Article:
The Central Organisation of Trade Unions (COTU) Secretary General, Francis Atwoli, has demanded a ban on Kenyans being sent to work in Saudi Arabia by recruitment agencies.
In a video seen by Kenyans.co.ke on Tuesday, November 23, Atwoli told the press that many Kenyans working abroad, especially in Saudi Arabia, were undergoing a hardship to put food on the table.
Atwoli noted that bodies arrive from Middle East aboard the country's planes landing at the Jomo Kenyatta International Airport (JKIA) every morning.
The COTU boss further noted that it was better for a country to remain poor than subject its citizens to hardships and torture.
"The issue of people being sent to work outside, that is indirect slavery. You can see the government claim that we have received some money from abroad, but under what circumstances?
"Every morning when at JKIA, there are coffins of Kenyans who have passed away, most coming from Middle East planes. They are young. We object strongly. It is better a country stays poor but protects the lives of its citizens. All countries worldwide prioritise the safety of their people," he explained.
Atwoli further argued that all labour agencies exporting Kenyan workforce should be disbanded and let the governments deal with each other directly.
He noted that people were free to work where they like but governments should collaborate to ensure that safety of their citizens is guaranteed.
He also pointed out that other governments were prioritising their citizens and Kenya should do the same.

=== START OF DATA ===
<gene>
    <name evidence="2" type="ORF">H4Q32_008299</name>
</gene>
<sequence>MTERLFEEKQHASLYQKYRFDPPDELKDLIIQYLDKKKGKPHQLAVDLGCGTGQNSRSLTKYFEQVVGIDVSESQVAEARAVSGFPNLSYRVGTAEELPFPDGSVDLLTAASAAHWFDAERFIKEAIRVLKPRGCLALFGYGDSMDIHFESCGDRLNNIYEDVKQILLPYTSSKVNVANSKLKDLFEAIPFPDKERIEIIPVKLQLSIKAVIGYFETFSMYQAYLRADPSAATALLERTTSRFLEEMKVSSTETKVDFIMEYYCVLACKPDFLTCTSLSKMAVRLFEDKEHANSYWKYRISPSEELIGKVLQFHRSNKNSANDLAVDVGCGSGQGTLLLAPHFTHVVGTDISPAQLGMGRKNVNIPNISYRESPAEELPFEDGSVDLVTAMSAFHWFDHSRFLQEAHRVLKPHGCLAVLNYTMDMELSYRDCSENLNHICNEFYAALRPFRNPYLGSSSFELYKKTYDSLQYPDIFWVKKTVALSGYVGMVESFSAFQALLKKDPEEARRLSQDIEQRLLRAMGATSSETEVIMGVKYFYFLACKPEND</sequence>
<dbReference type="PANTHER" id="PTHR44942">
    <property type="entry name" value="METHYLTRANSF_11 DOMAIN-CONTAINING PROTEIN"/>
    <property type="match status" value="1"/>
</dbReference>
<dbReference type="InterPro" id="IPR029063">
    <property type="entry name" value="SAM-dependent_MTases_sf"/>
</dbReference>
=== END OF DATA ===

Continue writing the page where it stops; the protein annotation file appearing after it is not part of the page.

"If people want to work anywhere, let Kenyan government and that country's government get into an agreement. Let us remove the middle people known as labour agencies.
"They are just perpetuating slavery and we cannot accept. They should also be paid well unlike the stories we hear from those coming out of Middle East," he added.
After cases of Kenyan workers being mistreated in Saudi Arabia became rampant over the recent months, President Uhuru Kenyatta's-led government resolved to send officers from the Ministry of Labour to Saudi to address the ever-rising cases of mistreatment.
Labour and Social Protection Cabinet Secretary, Simon Chelugui, in mid-October stated the officials from both countries have arranged a meeting to address the thorny issue.
Atwoli had earlier accused the Ministry of failing to protect Kenyans employed in Saudi Arabia.
He castigated the government for remaining silent yet workers were being mishandled in Saudi Arabia.